Amanda Kahn headshot photo

Amanda Kahn

Scientist Ashore
Assistant Professor
Moss Landing Marine Laboratories

Tell us about your work/research. What kinds of things do you do?

I combine ship-based and laboratory-based research to study how animals that are anchored to the seafloor survive in the food-starved deep sea. These animals cannot get up and move to where there is more food, so they have to deal with seasons of abundance and periods of starvation. Also, every piece of nutritious food is precious because the food is so limited in the deep ocean, so recycling is common. I therefore also study how nutrients are transformed and passed around as they move through the food web. I do this by taking measurements in the deep-sea using underwater robots, by studying the animals in the lab and under a microscope, and by studying chemical tracers such as stable isotopes.

What sparked your initial interest in your career?

I had been interested in marine science for a long time but was constantly encouraged to study something "more practical" by my guidance I did for a while in college. Then, at the end of my second year of college, my professor told me about an open house happening at a nearby marine lab. I went to the open house and breathed on a SCUBA regulator for the first time and suddenly the marine world felt so accessible! I signed up to become SCUBA certified, completed the requirements necessary and ended up taking a scientific diving course at that marine lab, which pointed me firmly toward studying marine science. I have not wavered since.

Who influenced you or encouraged you the most?

I've had a lot of fantastic mentors and appreciate all of them, so this is difficult to choose who influenced me the most. So instead, I will say that my earliest influences and encouragement came from my mom and from my peers as a summer camp leader at a local wildlife refuge. My mom told me that I should find something I was passionate about and to always ask if something is possible because "the worst anyone can say is no." So I would ask and apply for all kinds of things, feeling that the worst I could feel was a bit of disappointment at getting turned down for something. The wildlife refuge near my house growing up, the Don Edwards San Francisco Bay National Wildlife Refuge, welcomed me in and I got to meet so many scientists who introduced me to the scientific process and the natural world. I credit them with piquing my interest in science.

What element of your work/study do you think is the most fascinating?

What is most fascinating to me is studying animals that at first glance can look like unmoving, passive lumps on the seafloor...then you realize all that is going on inside of them. I have spent a lot of time studying sponges and they do not look like they are doing much, but if you measure how much water they are filtering through their filter-feeding system, they can have an impressive effect on the water around them!

What other jobs led you to your current career?

I worked a range of jobs. I was an after-school tutor and daycare caretaker during my high school and some college years, which honestly taught me that I loved to teach but did not love to teach young kids long-term. I loved summer camps, was an animal caretaker at my university, worked as a research assistant and lab manager in a research lab while I studied for my master's degree, and also built websites on the side during that time. While the jobs did help me pay my bills, they also gave me great skills that will help me as I continue in my current career trajectory. For instance, website building and design familiarized me with computer languages; being a lab manager helped me learn the day-to-day needs of running a research lab. Also, while it wasn't a paid job, I have been a science blogger off-and-on over the years which has helped me understand how to communicate science to a variety of ages and backgrounds.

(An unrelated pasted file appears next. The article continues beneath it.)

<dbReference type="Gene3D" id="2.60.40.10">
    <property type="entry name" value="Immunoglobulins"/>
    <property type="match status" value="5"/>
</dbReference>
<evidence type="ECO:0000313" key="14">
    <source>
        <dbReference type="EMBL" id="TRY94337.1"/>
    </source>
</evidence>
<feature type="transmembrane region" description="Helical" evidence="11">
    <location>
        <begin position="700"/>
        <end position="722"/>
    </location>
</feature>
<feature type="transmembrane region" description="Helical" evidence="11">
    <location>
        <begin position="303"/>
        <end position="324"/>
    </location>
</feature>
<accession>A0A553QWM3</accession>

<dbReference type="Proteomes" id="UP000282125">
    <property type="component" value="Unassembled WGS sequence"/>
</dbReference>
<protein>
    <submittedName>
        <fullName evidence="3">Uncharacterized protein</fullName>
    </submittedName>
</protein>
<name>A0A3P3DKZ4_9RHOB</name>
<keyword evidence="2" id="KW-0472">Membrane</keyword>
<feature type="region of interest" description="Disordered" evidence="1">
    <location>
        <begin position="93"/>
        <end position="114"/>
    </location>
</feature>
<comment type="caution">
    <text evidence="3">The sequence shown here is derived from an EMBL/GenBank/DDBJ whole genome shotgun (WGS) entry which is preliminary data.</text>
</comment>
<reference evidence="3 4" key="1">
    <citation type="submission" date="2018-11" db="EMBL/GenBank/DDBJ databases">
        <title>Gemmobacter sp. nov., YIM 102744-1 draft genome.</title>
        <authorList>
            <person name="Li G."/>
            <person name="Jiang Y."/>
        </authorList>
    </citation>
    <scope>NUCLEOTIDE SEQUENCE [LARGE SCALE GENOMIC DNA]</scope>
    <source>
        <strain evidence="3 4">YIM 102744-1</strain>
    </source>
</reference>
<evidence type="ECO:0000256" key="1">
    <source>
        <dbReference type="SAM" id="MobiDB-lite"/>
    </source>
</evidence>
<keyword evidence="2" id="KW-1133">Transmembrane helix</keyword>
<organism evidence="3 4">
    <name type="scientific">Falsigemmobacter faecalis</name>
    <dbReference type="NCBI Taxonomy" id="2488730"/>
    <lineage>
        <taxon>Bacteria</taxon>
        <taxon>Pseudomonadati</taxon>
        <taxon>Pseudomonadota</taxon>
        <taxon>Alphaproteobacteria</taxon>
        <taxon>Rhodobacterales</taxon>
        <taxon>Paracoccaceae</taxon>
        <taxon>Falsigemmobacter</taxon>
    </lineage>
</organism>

What are your degrees and certifications?

Bachelor of Science in Biology, Bachelor of Arts in Chemistry - California State University, East Bay 2007; Masters of Science in Marine Science - Moss Landing Marine Laboratories/California State University, Monterey Bay 2010; Ph.D. Ecology, University of Alberta, 2016. I am also a SCUBA certified scientific diver.

What are your hobbies?

I love to exercise - I am an avid trail runner, hiker, and martial artist...and while I don't live near a tribe right now, I am a big fan of November Project. I also SCUBA dive for fun, play the piano and ukulele and like to take my cat Romeo out for walks on a leash.

What advice would you give someone who wants to have a career like yours?

I'll pass along my mom's great advice: it really doesn't hurt to ask for things, so ask how you can get involved with something, contact someone to find out if there are ways to join in on an interesting adventure, apply for things you don't know if you can get...because the worst they can say is no and the best that can happen is that you get to try new things and get involved to explore your interests.

How did you get involved with the Nautilus Exploration Program?

I was out at sea with someone who told me about this Nautilus expedition. The types of animals I study - corals, sponges, etc. - live on seamounts so I am very excited to see the seamount that we will visit on this cruise.


Amanda participated in the following Ocean Exploration Trust expeditions:

Selected Publications


Barry, J.P., Litvin, S., Devogelaere, A., Caress, D.W., Lovera, C., Kahn, A., Burton, E.J., King, C., Paduan, J., Wheat, C.G., Girard, F., Sudek, S., Hartwell, A.M, Sherman, A.B., (2023). Abyssal hydrothermal springs—Cryptic incubators for brooding octopus. Science Advances